Brands that have signed on to use this technology include names like GNC, Under Armour, Oakley, and 5.11 Tactical. (Bit of a tangent here, but if you’re a traveler, do yourself a favor and buy a 5.11 Tactical backpack and you’ll thank us for it later.)

Smart Receipts From Your Bank

Click for company website

Founded in 2016, Australian startup Slyp has taken in $2.6 million in funding to eliminate paper receipts for good by “instantly delivering an interactive smart receipt to your banking app post-purchase.” The use case from a customer’s perspective is pretty straightforward. The customer no longer needs paper receipts anymore. Of course, the retailer needs to support the app, and that means that you have somewhat of a Catch-22. That’s why Slyp has been trialing their product offering before rolling it out, and as of last month, the plan is as follows (according to an article by CIO in October of this year):

Over the past year NAB has run a proof of concept using Slyp with a handful of merchants and a few hundred customers. In the coming months, the start-up will announce launch merchants and “additional strategic partnerships to help Slyp turbo-charge their merchant acquisition nationally”. The availability of Slyp smart receipts will begin with NAB business banking customer merchants and app-users in 2019.

If it works in the Land Down Under, it will probably be rolled out to other countries as well.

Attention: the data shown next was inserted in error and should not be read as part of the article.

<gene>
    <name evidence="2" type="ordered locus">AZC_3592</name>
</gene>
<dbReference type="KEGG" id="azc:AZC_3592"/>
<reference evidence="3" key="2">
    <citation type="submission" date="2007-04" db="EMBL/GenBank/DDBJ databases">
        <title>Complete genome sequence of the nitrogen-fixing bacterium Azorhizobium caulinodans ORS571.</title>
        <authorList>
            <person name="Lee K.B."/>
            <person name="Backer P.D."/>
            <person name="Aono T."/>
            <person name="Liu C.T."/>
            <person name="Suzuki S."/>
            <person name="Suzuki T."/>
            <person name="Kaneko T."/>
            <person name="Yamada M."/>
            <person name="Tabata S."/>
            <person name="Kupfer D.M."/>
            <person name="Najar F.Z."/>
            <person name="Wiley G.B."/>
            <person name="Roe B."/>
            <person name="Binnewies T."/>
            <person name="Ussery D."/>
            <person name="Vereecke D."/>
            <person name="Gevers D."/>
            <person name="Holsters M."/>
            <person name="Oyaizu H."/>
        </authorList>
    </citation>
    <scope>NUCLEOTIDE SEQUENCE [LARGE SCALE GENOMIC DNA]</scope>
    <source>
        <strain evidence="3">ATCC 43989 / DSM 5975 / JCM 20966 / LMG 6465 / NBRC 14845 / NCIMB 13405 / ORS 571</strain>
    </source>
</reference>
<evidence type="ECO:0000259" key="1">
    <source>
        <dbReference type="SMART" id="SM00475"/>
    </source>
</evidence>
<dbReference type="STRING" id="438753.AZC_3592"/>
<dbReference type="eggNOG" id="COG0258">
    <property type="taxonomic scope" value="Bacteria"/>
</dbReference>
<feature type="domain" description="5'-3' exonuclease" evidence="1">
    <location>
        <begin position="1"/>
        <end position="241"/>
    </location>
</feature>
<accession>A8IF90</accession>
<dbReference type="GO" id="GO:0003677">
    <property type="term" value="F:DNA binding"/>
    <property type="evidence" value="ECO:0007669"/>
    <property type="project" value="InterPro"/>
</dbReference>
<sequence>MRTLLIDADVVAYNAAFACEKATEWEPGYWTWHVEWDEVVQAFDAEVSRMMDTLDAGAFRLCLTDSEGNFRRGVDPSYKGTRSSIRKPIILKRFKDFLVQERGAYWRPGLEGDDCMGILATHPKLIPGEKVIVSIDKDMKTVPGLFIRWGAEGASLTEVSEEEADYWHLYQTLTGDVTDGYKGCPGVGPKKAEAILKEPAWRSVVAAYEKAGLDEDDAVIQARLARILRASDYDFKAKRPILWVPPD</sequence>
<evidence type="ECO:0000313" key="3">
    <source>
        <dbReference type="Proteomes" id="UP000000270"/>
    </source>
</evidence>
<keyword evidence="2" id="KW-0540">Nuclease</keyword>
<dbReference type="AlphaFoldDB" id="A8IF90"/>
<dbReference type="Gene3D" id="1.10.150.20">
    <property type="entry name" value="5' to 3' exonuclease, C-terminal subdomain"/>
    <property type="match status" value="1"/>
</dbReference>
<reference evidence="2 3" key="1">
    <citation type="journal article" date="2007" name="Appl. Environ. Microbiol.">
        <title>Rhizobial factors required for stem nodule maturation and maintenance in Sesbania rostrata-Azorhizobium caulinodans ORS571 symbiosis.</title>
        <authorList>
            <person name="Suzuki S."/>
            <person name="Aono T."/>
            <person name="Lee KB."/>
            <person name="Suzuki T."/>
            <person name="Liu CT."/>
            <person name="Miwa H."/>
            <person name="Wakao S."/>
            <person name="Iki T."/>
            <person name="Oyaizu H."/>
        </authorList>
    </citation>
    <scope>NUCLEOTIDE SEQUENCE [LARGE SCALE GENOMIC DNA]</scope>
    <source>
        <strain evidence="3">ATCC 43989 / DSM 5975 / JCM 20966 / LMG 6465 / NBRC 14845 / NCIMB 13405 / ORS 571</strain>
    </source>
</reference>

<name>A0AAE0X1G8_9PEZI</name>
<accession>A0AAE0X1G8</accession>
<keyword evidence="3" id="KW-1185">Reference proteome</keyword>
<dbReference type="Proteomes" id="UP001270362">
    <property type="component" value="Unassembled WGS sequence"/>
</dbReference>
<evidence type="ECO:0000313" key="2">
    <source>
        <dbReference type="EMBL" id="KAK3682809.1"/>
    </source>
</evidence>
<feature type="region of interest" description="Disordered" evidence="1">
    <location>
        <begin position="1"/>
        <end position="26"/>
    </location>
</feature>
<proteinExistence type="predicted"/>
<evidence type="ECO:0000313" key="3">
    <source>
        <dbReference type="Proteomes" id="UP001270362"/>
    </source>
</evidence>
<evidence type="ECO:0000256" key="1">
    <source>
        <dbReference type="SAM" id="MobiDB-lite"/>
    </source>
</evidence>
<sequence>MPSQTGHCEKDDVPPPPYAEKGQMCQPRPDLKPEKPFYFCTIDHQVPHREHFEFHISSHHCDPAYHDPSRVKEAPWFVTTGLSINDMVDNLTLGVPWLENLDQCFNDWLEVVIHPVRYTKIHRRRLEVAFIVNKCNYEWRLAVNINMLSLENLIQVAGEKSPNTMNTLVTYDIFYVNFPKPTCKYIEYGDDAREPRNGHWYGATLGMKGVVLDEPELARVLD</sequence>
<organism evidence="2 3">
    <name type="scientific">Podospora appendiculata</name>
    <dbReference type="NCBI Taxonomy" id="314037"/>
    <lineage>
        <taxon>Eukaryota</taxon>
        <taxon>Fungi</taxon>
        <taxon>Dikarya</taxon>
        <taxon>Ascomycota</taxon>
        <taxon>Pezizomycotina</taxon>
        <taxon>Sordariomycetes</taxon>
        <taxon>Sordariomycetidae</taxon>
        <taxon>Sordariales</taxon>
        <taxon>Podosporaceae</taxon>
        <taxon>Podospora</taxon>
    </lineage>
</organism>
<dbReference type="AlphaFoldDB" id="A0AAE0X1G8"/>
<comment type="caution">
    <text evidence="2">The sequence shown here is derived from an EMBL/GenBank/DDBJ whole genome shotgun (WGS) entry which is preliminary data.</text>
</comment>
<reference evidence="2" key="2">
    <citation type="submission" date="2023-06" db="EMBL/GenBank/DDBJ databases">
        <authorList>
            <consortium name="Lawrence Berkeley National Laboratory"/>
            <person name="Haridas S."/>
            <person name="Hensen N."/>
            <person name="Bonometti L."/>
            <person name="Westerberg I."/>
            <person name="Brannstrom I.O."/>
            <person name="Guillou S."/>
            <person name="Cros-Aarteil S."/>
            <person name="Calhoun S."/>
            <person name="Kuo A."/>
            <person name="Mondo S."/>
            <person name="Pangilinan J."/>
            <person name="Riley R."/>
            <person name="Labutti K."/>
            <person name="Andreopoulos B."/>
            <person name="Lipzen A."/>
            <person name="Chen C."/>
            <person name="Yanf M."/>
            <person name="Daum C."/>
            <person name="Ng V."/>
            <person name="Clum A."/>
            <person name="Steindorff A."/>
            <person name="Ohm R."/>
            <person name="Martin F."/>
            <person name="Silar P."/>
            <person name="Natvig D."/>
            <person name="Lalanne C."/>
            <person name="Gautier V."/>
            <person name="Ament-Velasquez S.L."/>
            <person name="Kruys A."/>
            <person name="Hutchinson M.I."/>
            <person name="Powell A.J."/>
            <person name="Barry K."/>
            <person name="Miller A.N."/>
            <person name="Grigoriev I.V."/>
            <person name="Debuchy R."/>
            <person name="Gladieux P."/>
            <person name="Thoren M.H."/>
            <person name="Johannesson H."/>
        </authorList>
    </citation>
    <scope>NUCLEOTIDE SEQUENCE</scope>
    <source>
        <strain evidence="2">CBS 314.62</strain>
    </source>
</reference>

Moving Towards Smart Receipts

Founded in 2015, Indonesian startup Snapcart has taken in $14.7 million in funding to create a mobile application that gives shoppers cashback for scanning their receipts, enabling the company to “collect a massive amount of purchase data that they can then analyze and offer to brands on a real-time basis with shopper rich information.” The company has a major client list including some of the biggest names in consumer goods like Johnson & Johnson, Unilever, P&G, and Nestle. How is this helping to replace receipts you might ask? Well, the first step to replacing receipts is to get an app on people’s phones, particularly in third-world countries where small purchases are likely to occur more frequently.

A screenshot of the Snapcart app

Source: Snapcart

The next step might involve integrating the app with the most popular Point-Of-Sale (POS) systems so that the data can be captured seamlessly, just like what this next company has done.

Smart Receipts for Any POS System

Click for company websiteAnother way to digitize receipts is by connecting to the POS systems directly, and that’s just what our next company is looking to do. Founded in 2017, Dutch startup KlippaCast has taken in an undisclosed amount of funding to develop a piece of hardware that “connects to any POS system and extracts transaction data” and then makes the data accessible in an online dashboard. Once the data has been gathered, receipts can then be digitized and transferred to smartphones. There’s also the notion of providing the retailer with insights into consumer purchases as well. Not a whole lot more is known about this startup, but here’s a picture from their website which shows what the device might look like: